2. There are areas that are bare dead dirt(not soil) around my house that are basically areas in between trees. I didn’t want to seed this for lawn for several reasons, but now I have to do something because weeds are popping up all over the place and are causing an eyesore, which is not a good thing considering Im trying to convince my wife we are doing the right thing! In some areas I have planted flax to hopefully break up the soil and provide ground cover, and other areas Ive planted beans for the same reason. Are there better choices for an annual ground cover? I thought flax would be a good choice but Im not sure if I can mow it and have it come back through out the growing season. Its really an issue of things getting too tall and making that eyesore effect. So if I can grow low cover that is attractive yet annual that would be great.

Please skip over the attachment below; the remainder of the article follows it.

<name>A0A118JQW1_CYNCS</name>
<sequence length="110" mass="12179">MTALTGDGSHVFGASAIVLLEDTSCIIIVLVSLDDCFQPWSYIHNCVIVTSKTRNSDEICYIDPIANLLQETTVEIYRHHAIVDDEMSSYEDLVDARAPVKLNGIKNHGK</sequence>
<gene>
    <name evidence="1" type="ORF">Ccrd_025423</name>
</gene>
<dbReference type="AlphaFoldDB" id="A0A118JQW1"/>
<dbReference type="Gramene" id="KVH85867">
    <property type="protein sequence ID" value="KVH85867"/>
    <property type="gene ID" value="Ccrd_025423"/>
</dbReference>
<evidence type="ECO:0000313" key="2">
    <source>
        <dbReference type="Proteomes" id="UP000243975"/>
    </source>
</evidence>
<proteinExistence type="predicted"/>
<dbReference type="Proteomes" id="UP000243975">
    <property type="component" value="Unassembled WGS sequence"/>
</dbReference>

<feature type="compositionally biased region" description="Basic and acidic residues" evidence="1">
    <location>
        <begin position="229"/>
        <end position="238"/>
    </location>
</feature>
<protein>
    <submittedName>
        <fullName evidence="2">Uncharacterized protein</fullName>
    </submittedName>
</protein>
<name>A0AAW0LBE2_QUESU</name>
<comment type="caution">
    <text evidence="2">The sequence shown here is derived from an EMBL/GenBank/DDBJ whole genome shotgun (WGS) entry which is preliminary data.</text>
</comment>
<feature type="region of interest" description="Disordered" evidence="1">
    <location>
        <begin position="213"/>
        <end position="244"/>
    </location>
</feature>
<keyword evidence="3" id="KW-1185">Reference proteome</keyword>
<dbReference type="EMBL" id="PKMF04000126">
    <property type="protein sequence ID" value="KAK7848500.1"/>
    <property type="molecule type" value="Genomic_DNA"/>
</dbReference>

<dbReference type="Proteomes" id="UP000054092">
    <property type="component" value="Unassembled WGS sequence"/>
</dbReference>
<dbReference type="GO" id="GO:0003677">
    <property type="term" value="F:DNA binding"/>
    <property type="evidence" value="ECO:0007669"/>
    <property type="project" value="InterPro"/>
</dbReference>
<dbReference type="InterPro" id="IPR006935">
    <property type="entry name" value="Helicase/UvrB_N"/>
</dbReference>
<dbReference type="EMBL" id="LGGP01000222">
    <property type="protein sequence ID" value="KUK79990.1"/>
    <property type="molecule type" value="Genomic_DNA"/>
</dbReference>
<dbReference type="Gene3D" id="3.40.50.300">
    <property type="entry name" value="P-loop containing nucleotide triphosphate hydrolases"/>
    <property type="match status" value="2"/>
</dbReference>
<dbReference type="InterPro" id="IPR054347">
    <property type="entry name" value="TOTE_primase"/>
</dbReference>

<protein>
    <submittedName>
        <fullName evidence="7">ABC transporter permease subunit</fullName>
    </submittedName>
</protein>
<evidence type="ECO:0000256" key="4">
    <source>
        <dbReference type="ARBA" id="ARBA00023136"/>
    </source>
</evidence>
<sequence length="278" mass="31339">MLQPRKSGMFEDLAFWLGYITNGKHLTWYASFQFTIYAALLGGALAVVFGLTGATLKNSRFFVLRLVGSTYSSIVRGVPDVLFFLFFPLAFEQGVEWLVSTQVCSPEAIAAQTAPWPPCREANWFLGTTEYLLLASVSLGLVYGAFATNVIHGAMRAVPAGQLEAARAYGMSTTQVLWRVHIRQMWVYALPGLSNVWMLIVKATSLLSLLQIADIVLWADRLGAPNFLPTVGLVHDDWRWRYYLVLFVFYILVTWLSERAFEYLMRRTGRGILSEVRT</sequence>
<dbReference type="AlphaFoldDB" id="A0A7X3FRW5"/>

Thanks very much for any advice you can provide!

PS, I have a thread here regarding using plants to sustainably keep the soil acidic. I was thinking of growing things like garlic for underground sulphur mining and using dwarf mugo pines above ground for surface acidification. This would be for areas around blueberries, lingonberries etc.  Do you have an experience with this or can you point me to a resource to understand it better?

Thread here: http://www.permies.com/permaculture-forums/3311_0/permaculture/sustaining-acidic-soils



permaculture wiki: www.permies.com/permaculture
Toby Hemenway
author


Joined: May 06, 2008